A homeless veteran who has received hundreds of thousands of dollars after he gave a woman his last $20 for gas, has revealed he plans to pay his donations forward. Marine Corps vet Johnny Bobbitt said he’s been ‘overwhelmed’ by the generosity of strangers after Kate McClure’s fundraising campaign smashed its initial $10,000 target. Donations currently stand at more than $360,000 as money continues to pour in to help Bobbitt get back on his feet.
McClure, 27, started the GoFundMe campaign after she ran into trouble on Interstate 95 and Johnny Bobbitt Jr., came to her rescue with his last $20. Speaking to the Philadelphia Inquirer, McClure said that she didn’t know what to do when she pulled over on the deserted highway just before midnight. ‘My heart was beating out of my chest.’
She phoned her boyfriend, Mark D’Amico, 38, and asked him to come and get her. It was then that Bobbitt Jr. emerged from the darkness and approached her car. ‘Ten minutes later,’ D’Amico said, ‘she called me and said the guy brought her gas.’
The former Marine veteran and EMT was concerned for her safety along the stretch of road and told her to lock the doors and stay in her car while he went to fetch the fuel. McClure, who works for the New Jersey Department of Transportation said she didn’t have any money to repay him that night.
Bobbitt was reunited with McClure on Good Morning America on Sunday where he pledged to pay forward his donations to help others. ‘That’s how I got the money to start with, from other people,’ he said. ‘[I have to] return the favor. I can’t constantly take and not give back. This money was given to help me. Why not help other people in similar situations or people that are actively helping other people in different situations?’ he added. ‘Everybody out there is facing some kind of struggle, so if I can touch their life, the way mine was touched, [it’d be] an amazing feeling,’ Bobbitt said. ‘I want to feel the feeling on the opposite end.’
‘We drove away and went on with our lives,’ D’Amico said. But over the next few days the couple returned to the road several times to give him cash, clothes and food. They also got to know him more and talked about his predicament. Johnny said, “Yeah, tell me about bad luck. But don’t get me wrong. I’m here because of my own decisions. I got nobody to blame but myself”,’ D’Amico said.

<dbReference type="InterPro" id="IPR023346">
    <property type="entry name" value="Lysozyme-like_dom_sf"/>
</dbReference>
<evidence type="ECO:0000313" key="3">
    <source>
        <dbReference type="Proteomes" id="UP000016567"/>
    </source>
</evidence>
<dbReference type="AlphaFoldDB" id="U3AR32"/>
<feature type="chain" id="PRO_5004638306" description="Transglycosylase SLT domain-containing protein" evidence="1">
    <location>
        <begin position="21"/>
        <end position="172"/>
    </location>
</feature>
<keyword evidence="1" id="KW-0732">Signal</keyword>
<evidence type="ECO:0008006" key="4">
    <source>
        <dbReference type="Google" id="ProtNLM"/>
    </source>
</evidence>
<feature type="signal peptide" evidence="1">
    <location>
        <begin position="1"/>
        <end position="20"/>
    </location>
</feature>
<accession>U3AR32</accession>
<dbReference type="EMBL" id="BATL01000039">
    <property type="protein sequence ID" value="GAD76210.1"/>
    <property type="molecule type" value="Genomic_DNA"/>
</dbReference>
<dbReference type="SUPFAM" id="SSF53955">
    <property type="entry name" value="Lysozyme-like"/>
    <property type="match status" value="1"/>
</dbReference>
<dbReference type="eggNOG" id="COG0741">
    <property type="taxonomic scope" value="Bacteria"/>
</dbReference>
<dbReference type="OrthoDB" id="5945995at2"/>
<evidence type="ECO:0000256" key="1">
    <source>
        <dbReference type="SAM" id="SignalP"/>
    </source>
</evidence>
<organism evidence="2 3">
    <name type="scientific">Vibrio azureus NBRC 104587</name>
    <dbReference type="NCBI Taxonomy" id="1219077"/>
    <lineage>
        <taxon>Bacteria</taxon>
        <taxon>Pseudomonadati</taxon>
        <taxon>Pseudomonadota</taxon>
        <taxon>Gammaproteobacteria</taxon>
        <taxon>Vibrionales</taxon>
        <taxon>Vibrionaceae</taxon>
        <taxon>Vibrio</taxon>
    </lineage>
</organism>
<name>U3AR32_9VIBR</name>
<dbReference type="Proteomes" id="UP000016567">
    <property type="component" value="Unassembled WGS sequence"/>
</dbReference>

D’Amico and McClure were struck by how Bobbitt refused to blame others for his situation. ‘I can’t stop thinking about this guy. I think about him all the time,’ D’Amico texted McClure. ‘OMG! Me, too!’ McClure replied. The couple said they were impressed by Bobbitt’s desire to share the gifts he received from them with his other homeless friends. This, they say, inspired them to do more. ‘They all look out for each other,’ McClure said. ‘Mark and I got back in the car and we were like, “Man, if we could change this guy’s life.” And that’s when we came up with the idea of GoFundMe.’
‘I just got her gas to help her get back on her way. I didn’t think anything about it. I wasn’t expecting anything in return,’ Bobbitt told Good Morning America. Bobbitt, who is originally from Raleigh, North Carolina, served in the Marines as an ammunition technician. He had been training to be a paramedic before he became homeless in Philadelphia 18 months ago. He told McClure and D’Amico that he wants to live in Robbinsville, New Jersey and work at the Amazon warehouse.
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